The National Wildlife Federation has designated October as Leave the Leaves Month!

As we head into autumn, many trees and shrubs shed their leaves or needles in preparation for their winter dormancy. The standard practice is to rake up or blow away all the leaves and bag them for the trash – but doing that causes pollution and further disconnects our cities, towns and neighborhoods from the local ecosystem. It also hurts wildlife.

What do fallen leaves have to do with wildlife? Turns out the fallen leaf layer that forms each autumn as plants drop their foliage is incredibly important habitat for many kinds of wildlife.

Here are my tips on how to “leave the leaves” the right way.

  • Leaves and Lawns – Leaving a thick layer of leaves on your lawn will smother it. That’s not such a bad thing. Lawns offer little to no wildlife habitat and require intense amounts of water and polluting fertilizers and pesticides. Consider reducing the size of your lawn by adding some new garden beds this autumn and using fallen leaves as natural mulch.
  • How Much? – A leaf layer of 3-5 inches deep is usually a good amount for most garden beds. Don’t pile them on top of your plants but instead put them around the plants to cover any open soil, just like any other kind of mulch. They’ll suppress weeds, preserve soil moisture and naturally compost and return nutrients directly to the root zone of your plants as they break down.
The base of a large tree is surrounded in a leaf layer.
Use your leaves as a natural mulch in your garden bed. They’ll suppress weeds, retain soil moisture and return nutrients to the root zone as they break down. Photo credit: David Mizejewski
  • What About Wind? – When you first move leaves to your beds, they might still blow around in the wind. Moisten them with a garden hose to weigh them down. The leaf layer actually acts as a natural sponge that helps retain soil moisture for your plants.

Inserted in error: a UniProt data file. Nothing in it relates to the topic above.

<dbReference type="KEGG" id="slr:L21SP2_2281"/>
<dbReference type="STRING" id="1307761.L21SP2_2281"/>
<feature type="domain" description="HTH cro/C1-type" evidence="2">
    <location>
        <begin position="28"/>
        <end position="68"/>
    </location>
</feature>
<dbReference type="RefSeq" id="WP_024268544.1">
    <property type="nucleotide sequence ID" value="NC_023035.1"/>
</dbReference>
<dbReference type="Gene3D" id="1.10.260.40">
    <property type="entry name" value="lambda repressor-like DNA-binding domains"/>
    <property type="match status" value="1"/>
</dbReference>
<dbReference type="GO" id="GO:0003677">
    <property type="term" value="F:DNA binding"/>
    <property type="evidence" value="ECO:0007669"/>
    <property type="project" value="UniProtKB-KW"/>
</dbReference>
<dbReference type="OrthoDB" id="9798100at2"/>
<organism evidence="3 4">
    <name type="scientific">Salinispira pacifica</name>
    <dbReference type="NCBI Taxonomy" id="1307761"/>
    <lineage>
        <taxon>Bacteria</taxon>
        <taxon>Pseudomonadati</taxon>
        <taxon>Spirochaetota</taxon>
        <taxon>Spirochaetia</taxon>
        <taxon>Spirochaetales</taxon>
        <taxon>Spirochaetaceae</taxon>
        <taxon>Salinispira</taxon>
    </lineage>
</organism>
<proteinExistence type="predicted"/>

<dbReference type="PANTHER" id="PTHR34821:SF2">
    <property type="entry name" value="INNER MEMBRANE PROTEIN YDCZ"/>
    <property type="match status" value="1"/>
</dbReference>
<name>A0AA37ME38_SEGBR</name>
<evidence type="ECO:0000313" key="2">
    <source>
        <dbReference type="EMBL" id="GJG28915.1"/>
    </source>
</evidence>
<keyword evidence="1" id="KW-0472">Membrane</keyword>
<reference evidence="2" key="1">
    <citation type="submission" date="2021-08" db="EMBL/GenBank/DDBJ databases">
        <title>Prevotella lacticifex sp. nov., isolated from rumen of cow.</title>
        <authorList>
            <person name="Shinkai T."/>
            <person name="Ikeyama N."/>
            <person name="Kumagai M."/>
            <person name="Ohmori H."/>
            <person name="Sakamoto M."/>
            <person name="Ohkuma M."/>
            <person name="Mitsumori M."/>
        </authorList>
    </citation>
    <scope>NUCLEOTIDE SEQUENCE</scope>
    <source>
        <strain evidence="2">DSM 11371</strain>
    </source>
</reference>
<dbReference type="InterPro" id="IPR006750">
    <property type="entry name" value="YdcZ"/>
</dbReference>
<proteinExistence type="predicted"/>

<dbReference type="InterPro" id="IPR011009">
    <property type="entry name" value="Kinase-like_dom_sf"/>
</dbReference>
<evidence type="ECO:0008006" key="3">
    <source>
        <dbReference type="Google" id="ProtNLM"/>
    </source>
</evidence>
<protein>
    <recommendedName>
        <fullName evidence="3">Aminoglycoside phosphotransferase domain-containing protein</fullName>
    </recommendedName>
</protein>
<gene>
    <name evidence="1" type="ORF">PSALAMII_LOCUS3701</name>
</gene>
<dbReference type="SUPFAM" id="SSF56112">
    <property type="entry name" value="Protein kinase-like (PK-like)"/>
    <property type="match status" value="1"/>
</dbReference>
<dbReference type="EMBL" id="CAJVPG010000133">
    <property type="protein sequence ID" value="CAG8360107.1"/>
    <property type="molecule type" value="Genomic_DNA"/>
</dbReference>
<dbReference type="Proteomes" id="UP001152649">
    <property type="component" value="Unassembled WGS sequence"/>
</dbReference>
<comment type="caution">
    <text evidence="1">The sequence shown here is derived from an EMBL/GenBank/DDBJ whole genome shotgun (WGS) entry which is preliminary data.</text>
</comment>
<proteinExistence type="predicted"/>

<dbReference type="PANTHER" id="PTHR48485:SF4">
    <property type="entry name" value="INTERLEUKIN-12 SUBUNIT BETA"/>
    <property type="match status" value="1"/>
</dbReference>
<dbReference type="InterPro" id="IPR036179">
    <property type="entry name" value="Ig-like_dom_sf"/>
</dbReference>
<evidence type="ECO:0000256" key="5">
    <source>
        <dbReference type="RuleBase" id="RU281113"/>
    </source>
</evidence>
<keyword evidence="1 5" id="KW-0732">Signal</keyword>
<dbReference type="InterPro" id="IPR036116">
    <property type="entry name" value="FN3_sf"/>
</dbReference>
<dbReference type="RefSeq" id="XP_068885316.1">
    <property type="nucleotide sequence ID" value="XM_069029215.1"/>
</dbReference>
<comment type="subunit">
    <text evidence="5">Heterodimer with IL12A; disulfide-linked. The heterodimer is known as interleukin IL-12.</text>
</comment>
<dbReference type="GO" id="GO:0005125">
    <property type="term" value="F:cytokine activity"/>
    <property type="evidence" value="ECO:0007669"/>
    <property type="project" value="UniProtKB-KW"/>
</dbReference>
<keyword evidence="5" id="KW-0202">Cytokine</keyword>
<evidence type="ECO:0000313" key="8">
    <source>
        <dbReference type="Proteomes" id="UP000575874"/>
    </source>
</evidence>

• Too Many Leaves? – If you have too many leaves, you can add them to your compost pile or simply make a big leaf pile in an out-of-the-way corner of your yard. They’ll break down and form a type of compost called leaf mold that can be added as natural fertilizer around your plants in the spring. A mulching mower will chop leaves on your lawn into tiny bits to enrich the soil. If your community has a leaf composting program, that’s a good option too. These methods eliminate much of the wildlife benefit of the leaves but it’s far better than throwing them away.
Plastic garbage bags full of raked leaves.
The worst thing to do is bag leaves and throw them out. They go to the landfill where they produce methane, a potent greenhouse gas contributing to climate change. Photo credit: David Mizejewski
  • Bagging Leaves – What you don’t want to do is bag the leaves and put them in the trash, where they end up in the landfill. Some 30 million tons of yard waste – much of it fallen leaves – get sent to landfills each year. When buried they break down in anaerobic conditions (meaning without oxygen) which produces methane, a potent greenhouse gas that contributes to global climate change. This doesn’t happen when leaves break down as mulch in a garden bed or compost pile.
  • Rakes and Blowers – Use a rake! Leaf blowers are convenient, but they produce terrible air and noise pollution. If you must use a leaf blower, choose an electric model, which produce much less pollution compared to gasoline-powered blowers. Plus, raking is good exercise!
  • Garden for Wildlife – Join the National Wildlife Federation’s Garden for Wildlife/Certified Wildlife Habitat® movement! Here’s a checklist of things you can do in your own yard or garden this fall to make it better for the birds, butterflies, bees and other wildlife.

Learn More!

Find out more about the benefits of fallen leaves in our Leave the Leaves content series:

Get Naturalist David Mizejewski’s Garden for Wildlife how-to book Attracting Birds, Butterflies and Other Backyard Wildlife to learn more.